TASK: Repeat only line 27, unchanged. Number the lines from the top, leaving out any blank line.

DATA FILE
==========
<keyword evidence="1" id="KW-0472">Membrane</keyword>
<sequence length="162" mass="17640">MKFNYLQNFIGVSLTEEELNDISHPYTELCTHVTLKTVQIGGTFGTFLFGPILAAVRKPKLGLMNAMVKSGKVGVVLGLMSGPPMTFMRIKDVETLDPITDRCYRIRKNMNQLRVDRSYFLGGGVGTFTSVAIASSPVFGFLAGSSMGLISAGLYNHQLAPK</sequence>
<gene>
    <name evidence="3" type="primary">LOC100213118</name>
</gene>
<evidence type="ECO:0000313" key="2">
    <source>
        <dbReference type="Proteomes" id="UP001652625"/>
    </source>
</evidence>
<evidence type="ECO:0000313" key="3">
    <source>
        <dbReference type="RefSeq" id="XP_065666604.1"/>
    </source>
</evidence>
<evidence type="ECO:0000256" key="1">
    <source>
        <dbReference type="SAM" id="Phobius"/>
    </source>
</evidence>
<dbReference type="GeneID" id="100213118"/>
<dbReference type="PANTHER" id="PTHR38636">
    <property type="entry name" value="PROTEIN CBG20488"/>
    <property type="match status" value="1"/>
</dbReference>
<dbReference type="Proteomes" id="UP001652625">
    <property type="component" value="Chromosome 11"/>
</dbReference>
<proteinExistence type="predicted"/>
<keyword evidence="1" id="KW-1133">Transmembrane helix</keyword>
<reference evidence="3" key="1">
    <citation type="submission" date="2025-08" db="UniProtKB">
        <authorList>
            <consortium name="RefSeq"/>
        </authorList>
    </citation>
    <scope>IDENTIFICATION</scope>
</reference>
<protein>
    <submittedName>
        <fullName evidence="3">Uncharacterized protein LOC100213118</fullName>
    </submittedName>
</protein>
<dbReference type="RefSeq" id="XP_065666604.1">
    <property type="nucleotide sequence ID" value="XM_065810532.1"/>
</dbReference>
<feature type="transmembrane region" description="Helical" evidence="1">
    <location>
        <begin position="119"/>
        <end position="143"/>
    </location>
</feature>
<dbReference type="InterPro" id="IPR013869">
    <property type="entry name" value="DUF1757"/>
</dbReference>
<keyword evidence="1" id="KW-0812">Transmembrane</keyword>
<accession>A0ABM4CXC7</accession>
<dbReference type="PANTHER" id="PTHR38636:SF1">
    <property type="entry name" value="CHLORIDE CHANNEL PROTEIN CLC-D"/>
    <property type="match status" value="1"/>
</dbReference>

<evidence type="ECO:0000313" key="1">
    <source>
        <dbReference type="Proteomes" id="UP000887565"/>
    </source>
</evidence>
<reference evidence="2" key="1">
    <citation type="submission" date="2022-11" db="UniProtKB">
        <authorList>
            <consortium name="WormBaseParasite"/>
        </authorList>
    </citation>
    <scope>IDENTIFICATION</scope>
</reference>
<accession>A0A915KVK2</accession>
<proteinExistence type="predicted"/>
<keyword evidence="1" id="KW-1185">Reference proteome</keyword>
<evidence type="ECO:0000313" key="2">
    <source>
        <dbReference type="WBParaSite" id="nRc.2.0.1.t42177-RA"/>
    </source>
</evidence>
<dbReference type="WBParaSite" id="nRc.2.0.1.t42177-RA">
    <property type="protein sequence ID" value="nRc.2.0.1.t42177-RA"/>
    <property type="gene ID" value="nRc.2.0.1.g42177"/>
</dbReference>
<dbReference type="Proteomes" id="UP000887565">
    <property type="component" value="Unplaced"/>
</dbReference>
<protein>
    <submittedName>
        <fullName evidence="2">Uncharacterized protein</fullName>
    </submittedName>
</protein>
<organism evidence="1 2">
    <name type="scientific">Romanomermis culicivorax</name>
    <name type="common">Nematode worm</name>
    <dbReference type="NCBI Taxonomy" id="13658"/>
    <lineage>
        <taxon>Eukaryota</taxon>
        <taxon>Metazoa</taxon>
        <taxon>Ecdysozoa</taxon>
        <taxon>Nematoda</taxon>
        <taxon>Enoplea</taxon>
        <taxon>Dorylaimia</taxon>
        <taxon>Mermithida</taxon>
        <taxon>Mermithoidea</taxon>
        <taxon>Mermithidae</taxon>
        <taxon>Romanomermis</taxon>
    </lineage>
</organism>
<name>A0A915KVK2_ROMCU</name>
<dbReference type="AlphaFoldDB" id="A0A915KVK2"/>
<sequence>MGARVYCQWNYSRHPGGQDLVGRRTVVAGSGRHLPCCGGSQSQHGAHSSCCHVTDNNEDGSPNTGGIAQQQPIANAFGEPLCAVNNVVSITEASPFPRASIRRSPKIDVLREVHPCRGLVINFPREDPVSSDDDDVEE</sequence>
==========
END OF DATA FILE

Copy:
    <property type="component" value="Chromosome 11"/>